Wednesday, October 21, 2009

Alien or not?

Alien, football (AKA soccer) creature,
over-sized flower pot or
all of the above in Suwon town?!

Many moons ago, I mentioned in a meme entry on this blog that my ethnicity and/or nationality often has been mis-identified in many parts of the world. Well, now one can add South Korea to the list -- in that during my recent visit, I found that I apparently look Korean to Koreans! Indeed, so much of a native did I look there that people would come up to my mother -- who met up with me in Seoul a day into my Korean vacation -- and I to ask us for what appeared to be directions as well as just plain assume that we could speak Korean pretty much wherever we went in the country!

What accounted for this state of affairs? Is it, I wonder, because we often walked around without maps or guidebooks in our hands, yet seem to know where we are going? (A "trick" I learned from travelling and living in parts of the world where obviously being foreign or unsure of where one is (going) might expose one to crime.)

If so, why is it that in Beijing, my mother and I stuck out like sore, foreign thumbs even when we weren't speaking? (For the record, we were often mistaken there for Japanese, Taiwanese or Americans!) And then there was the assumption by most Taiwanese we encountered in Taipei that we were not only foreign but specifically Japanese! (And should anyone wonder, in Japan, I often get assumed to be Japanese -- or a Japanese-speaker at the very least...)

Actually, I do have a couple of theories as to why my mother and I obviously don't look like Beijingers: the first being that the ethnic Chinese parts of us are southern rather than northern Chinese; and secondly, that our clothing styles just aren't very Beijing or Mainland Chinese. But whither, then, the Korean and Japanese mistaken identities as, from what I can observe, I definitely tend to dress more casually and less smartly -- especially when on vacation -- than your average Korean or Japanese?

Whatever the reason, I have to say that there often are advantages to being mistaken for a native. Now if only I could be more polyglot and be able to speak the (dominant) language of more of the countries where I've been... and while I'm doing a bit of wishing, being able to read non-Roman alphabetic scripts would be cool too! ;b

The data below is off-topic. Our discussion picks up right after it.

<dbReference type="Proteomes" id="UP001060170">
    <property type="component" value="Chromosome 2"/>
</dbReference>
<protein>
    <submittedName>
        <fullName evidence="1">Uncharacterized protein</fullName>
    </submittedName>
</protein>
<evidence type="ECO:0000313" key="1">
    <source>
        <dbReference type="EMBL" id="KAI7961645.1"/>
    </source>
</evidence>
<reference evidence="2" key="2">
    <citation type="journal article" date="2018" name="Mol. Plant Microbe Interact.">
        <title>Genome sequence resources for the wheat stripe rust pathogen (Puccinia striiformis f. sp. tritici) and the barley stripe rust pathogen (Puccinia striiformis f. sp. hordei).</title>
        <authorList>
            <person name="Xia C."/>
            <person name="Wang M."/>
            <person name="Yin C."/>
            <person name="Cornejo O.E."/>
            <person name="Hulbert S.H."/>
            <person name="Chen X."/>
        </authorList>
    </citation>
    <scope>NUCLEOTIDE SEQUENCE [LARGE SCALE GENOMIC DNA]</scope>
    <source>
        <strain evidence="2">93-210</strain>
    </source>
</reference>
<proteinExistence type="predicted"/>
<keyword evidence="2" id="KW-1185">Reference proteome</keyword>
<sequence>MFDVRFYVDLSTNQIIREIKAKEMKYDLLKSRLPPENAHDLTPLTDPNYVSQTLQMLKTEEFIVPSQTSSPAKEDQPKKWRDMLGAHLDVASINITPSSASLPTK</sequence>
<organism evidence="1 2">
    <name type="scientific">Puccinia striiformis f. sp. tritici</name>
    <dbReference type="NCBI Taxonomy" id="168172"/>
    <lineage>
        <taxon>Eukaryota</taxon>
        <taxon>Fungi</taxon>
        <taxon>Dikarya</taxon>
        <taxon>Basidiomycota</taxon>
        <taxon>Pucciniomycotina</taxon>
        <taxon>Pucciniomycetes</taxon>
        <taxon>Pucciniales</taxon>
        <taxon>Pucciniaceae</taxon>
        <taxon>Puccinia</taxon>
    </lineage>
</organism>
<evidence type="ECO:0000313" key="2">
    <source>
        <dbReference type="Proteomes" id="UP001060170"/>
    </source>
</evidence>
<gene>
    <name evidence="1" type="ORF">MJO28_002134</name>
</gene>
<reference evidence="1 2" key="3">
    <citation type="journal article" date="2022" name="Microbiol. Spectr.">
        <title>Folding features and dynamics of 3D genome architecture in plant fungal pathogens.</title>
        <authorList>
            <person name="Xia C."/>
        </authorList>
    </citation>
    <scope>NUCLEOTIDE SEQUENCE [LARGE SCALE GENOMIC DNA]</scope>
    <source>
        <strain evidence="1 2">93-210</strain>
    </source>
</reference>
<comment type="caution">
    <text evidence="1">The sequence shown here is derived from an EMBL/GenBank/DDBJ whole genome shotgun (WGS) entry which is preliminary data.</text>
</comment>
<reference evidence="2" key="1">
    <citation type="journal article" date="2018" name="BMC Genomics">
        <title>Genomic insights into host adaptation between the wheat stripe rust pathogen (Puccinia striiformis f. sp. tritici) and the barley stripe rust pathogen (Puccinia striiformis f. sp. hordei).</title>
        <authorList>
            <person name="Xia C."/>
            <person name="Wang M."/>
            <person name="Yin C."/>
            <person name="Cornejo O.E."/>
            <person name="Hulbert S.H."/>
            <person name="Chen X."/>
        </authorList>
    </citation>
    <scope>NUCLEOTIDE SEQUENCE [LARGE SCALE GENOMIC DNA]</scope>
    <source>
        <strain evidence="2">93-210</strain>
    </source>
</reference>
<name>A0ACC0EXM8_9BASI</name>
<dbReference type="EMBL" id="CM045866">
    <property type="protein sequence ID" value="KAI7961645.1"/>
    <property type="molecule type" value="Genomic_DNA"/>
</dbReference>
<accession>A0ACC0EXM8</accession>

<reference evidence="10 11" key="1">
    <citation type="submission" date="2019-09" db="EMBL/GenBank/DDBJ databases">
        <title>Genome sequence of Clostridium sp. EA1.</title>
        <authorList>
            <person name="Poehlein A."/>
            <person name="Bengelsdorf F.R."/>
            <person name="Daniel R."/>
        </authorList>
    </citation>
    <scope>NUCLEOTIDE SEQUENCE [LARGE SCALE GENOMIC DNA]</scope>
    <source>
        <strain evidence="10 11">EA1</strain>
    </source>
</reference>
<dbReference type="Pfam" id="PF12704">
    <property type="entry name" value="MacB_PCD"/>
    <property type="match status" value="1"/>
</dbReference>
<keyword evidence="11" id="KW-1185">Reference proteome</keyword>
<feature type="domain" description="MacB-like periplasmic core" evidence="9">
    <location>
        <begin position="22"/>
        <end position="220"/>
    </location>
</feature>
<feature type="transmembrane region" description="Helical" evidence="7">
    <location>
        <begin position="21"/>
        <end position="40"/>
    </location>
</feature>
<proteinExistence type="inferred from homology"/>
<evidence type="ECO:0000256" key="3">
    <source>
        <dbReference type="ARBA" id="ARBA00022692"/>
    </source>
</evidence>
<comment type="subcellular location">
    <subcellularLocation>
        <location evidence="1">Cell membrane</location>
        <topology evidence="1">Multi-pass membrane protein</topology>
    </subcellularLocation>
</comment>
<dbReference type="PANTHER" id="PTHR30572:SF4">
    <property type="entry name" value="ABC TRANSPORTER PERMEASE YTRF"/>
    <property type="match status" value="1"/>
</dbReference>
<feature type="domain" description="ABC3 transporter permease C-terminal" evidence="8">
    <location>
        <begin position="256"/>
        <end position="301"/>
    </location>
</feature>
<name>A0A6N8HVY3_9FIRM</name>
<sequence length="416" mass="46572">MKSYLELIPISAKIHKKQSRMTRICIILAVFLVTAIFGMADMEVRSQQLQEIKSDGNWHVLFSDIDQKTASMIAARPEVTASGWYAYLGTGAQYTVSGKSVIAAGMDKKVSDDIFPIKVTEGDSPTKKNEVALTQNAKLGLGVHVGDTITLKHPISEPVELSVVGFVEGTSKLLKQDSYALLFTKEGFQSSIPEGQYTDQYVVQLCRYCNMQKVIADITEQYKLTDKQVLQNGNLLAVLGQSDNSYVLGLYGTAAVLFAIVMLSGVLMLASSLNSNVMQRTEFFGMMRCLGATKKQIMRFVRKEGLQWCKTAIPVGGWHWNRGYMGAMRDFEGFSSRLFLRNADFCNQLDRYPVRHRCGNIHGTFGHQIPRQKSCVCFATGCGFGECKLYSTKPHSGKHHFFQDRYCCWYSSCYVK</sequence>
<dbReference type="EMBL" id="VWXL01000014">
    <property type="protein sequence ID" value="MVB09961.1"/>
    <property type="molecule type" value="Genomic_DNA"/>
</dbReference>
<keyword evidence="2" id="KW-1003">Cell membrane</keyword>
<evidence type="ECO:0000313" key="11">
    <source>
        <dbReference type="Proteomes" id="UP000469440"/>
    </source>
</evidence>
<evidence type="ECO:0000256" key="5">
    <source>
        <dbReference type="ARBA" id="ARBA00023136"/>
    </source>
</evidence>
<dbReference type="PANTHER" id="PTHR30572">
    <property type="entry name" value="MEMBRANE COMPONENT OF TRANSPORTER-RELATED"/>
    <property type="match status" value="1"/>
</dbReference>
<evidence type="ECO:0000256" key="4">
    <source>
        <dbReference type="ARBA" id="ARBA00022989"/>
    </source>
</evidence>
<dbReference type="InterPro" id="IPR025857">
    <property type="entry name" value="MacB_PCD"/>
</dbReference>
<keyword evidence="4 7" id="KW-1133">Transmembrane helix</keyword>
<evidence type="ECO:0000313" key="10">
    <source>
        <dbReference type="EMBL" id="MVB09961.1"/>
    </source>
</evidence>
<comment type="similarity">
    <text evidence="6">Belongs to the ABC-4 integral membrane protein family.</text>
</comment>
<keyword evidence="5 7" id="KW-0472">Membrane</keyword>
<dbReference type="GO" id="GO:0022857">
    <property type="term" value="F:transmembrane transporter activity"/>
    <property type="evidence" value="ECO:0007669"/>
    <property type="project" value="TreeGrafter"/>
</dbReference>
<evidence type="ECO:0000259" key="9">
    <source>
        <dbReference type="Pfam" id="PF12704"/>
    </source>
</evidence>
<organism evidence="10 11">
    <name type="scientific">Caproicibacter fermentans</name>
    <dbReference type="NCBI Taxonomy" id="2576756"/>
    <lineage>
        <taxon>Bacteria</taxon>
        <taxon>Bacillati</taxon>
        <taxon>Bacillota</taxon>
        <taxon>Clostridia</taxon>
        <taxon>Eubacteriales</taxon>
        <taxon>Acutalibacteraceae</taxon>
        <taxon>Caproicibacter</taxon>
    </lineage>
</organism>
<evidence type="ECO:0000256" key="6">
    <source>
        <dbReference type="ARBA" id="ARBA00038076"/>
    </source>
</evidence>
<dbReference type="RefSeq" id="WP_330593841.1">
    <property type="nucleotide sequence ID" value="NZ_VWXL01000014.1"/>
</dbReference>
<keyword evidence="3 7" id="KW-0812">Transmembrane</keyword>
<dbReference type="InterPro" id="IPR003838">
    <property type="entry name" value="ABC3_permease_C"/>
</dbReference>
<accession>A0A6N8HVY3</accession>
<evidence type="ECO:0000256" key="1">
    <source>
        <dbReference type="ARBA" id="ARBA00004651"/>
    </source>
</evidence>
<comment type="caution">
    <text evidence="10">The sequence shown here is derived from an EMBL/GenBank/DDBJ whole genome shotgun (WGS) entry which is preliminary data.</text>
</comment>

ewaffle said...

I can't imagine the picture is anything other than an alien artifact from an advanced football playing race from another planet.

An ongoing and intriguing phenomenon. Why wife, whose French does not sound like the French spoken in any place where it is the native or main adopted tongue has been assumed to be a native or at least a French speaker in Quebec, which has been very handy in some parts of La Belle Province. A good friend who is as enthnically Korean as one can be but is culturally Ameican (adopted from a Korean orphanage as an infant, raised in Iowa) is assumed to be American or Canadian when in Korea, Korean in Japan (not always a good thing, she says) and Japanese in other parts of East Asia.

I am always taken as a dumb American trying to stumble through the day in the language the area where I am.

Anonymous said...

There's a test online where you are asked to identify the ethnicity of 100 Asian faces. None are of mixed ethnicity. Unfortunately, you need to register now to take it, but the whole point of the test is that within Asian ethnic groups there is a wide range of looks with overlapping boundaries. It's a fun test, especially if you mistakenly think, like I did, that you are pretty good at guessing someone's ethnicity.